One in nine men in the United States will be diagnosed with prostate cancer in his lifetime. It is one of the leading causes of cancer deaths for men — especially for African American men, who are 60 percent more likely than white men to develop the cancer. African American men are not only more likely to get the disease, they tend to be diagnosed later and with a more aggressive form.
Radical prostatectomy and radiation therapy are the two definitive treatment options with high cure rates for patients with localized prostate cancer. However, some men may not need a definitive treatment and could simply be managed by a program of active surveillance, with definitive treatment options reserved only for patients who show evidence of tumor progression. The largest-ever randomized controlled trial of treatment for prostate cancer found that active surveillance of the disease is as effective as surgery or radiotherapy in terms of survival at 10 years. The study, the Prostate Testing for Cancer and Treatment trial, was the first to directly compare these modalities in a randomized setting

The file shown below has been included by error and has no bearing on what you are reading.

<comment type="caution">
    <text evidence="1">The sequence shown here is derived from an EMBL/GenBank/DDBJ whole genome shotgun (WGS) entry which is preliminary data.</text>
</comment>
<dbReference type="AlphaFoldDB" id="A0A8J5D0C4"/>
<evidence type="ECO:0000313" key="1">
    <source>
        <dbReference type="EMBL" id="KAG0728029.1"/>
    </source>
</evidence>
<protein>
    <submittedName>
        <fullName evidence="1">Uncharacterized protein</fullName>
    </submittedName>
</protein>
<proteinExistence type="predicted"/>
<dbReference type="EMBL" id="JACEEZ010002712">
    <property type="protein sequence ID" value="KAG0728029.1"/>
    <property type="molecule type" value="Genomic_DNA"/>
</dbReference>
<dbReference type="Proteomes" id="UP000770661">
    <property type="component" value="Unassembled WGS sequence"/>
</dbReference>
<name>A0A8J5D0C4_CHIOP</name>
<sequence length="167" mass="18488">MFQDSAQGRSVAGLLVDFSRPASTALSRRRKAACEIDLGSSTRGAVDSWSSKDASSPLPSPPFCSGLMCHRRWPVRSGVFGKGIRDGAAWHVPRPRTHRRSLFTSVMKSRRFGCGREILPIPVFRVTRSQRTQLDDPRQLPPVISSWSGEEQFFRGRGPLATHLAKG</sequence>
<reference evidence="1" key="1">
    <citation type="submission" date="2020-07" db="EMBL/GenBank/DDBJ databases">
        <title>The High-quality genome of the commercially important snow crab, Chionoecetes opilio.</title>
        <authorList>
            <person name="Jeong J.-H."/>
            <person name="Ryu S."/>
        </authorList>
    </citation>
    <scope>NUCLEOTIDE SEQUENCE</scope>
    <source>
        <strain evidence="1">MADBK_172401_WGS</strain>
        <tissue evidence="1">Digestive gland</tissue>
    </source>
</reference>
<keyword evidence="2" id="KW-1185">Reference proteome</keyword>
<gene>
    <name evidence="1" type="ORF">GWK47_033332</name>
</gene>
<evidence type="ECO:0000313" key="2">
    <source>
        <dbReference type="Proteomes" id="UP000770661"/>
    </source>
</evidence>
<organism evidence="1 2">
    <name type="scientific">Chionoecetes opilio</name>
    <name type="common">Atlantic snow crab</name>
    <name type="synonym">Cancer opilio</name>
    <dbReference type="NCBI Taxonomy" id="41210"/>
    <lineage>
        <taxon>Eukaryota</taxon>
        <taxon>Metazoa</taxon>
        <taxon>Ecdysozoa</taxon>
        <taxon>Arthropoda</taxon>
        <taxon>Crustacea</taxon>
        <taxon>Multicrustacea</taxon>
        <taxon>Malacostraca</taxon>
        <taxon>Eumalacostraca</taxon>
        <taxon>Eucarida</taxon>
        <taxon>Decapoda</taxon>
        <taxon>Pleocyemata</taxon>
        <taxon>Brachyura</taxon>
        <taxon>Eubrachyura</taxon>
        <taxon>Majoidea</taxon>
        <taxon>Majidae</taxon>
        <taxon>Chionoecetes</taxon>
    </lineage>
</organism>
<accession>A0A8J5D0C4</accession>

In a JAMA Oncology opinion piece, Shearwood McClelland, M.D., and Timur Mitin, M.D., Ph.D., question whether this data should be applied to all patients, particularly African American patients. The ProtecT trial, led by researchers at the Universities of Oxford and Bristol at nine centers in the United Kingdom, grossly underrepresented minorities. Fewer than 1 percent of patients were of African descent, a number far smaller than the 13.8 percent of the U.S. population represented by African Americans according to the most recent U.S. Census.
McClelland, clinical research assistant in the Department of Radiation Medicine, and Mitin, assistant professor in the Department of Radiation Medicine at the OHSU School of Medicine and medical director of the Tuality/OHSU Cancer Center, argue that although active surveillance should still be regarded as the first choice treatment recommendation for all patients with a new diagnosis of low-risk prostate cancer, nonwhite patients should be aware that the results of the ProtecT trial may not be applicable to them and therefore there is a potential risk that active surveillance results may not be in line with definitive treatment options.
So that patients can make the most informed decision, the significant limitations of the ProtecT trial should be addressed with patients during multi-disciplinary discussions of treatment options. And if nonwhite men with localized prostate cancer choose the active surveillance option, their surveillance strategy must be more stringent than the one used for U.K. patients enrolled on the ProtecT trial.